Two-Cylinder Wagon: 1958 Lloyd Alexander TS

Quick: what’s the most unassuming vehicle name that you can think of?! For me, it’s Lloyd. While this 1958 Lloyd Alexander TS Wagon restoration project isn’t unassuming, you can see how much work it’ll be, the name sure is. It doesn’t give the persona of being fast or chic, it’s just a nice, friendly car. Speaking of nice and friendly, thanks to Barn Finds reader Leiniedude (Mike) for sending in this great tip! You can find this Lloyd on Craigslist in Keokuk, Iowa with an asking price of $1,850!

This probably isn’t a car that most people would want to leave the paint as is, or to do the 2010s craze of clear-coating the patina. This car begs to be restored to like-new condition. It would draw a bigger crowd than a ’63 Split Window Coupe. Or, it would in my world.. This thing is right in my sweet spot, they sure are unique when they’re restored!

Borgward made vehicles in Germany under the Lloyd name from 1955 to 1961. From what I can tell, and I could be mistaken and one of you will know, this is actually a 1958 Lloyd Alexander TS Wagon or Kombi, similar to a Lloyd LS 600, or a Kombi / estate / wagon but the grille is rounded rather than just horizontal bars. The TS series debuted in 1958. In the Lloyd family there was also an LP (“Lloyd Passenger”) 600 limousine / saloon, an LC 600 cabrio-limousine, and an LK 600 panel van. Ahhh.. to have a full Lloyd 600 collection!

Apparently, this is how the seller got this non-running Lloyd home, on a trailer with a small, Case 155 tractor. Hey, it’s Iowa! This particular car looks fairly rough but that’s mainly because of the paint, or lack thereof. There doesn’t appear to be much rust-through at all, which is a very good thing. Of course, there are no underside photos, and even though you can clearly (no pun intended) see that the passenger window is down in the above photo, the only two interior photos provided were both taken through glaring, reflecting glass. Ugh. The driver’s vent window also appears to be missing but, since all of this is flat glass, it shouldn’t be a huge task to replace that.

Hey, here’s that interior! She looks mint, no? Why there aren’t any photos of the interior I don’t know, but I’m sure you can get in touch and the seller will send you a few. There are also no engine photos but this should be a 596 CC two-cylinder, two-stroke four-stroke engine with around 25 hp. Zoom! This car is probably beyond my restoration capabilities, or at least the available garage space that I have, but I would sure love to have one someday. Have any of you owned or even seen a Lloyd in person? No, not your neighbor, a Lloyd motorcar!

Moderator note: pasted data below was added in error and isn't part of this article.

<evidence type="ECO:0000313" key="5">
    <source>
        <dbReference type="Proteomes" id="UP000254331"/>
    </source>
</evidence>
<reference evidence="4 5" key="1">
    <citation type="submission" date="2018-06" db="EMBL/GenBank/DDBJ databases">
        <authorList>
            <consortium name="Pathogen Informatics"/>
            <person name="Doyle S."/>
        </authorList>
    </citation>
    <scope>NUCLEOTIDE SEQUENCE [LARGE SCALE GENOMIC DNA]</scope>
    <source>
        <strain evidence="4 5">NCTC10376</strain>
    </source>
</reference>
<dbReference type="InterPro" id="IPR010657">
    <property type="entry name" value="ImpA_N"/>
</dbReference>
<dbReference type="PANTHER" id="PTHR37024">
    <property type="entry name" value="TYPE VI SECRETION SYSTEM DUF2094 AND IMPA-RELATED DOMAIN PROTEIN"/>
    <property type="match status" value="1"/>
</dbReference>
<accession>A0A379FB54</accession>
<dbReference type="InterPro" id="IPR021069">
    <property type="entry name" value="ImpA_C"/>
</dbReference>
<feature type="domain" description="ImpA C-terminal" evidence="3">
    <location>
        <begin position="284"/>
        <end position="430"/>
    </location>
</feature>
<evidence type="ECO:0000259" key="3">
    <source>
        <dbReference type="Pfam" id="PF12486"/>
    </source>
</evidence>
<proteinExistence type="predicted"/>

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Comments

  1. Larry B.

    Are you sure this is a two stroke? I had a ’59 TS Kombi that looked identical to this one, but it had a 600cc four stroke twin. I blew the engine racing VW Beetles, but fortunately had a spare. We simply drove my now-one-cylinder car into the back of my Dad’s pickup, took it the 60 miles home, and I swapped the engine. Mine looked better, but then it was only eight years old at the time.

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    • Scotty Gilbertson Scotty Staff

      My apologies, I automatically typed two-stroke. You’re correct, Larry B, and everyone else. Sorry about that gaffe.

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  2. Howard A Member

    While Scotty knows I’m looking for an odd classic wagon, even I have my limits.( thanks Scotty, a swing and a miss) I think this is a 4 stroke twin, but not enough oomph. Again, I get such a kick out of, here in 1958, we could, wallet allowing, drive ’57 Continentals, and our European friends drove this. I think this would be great for a novelty car, puttin’ around town, or pulled behind a classic motorhome, but not for roarin’ across the plains.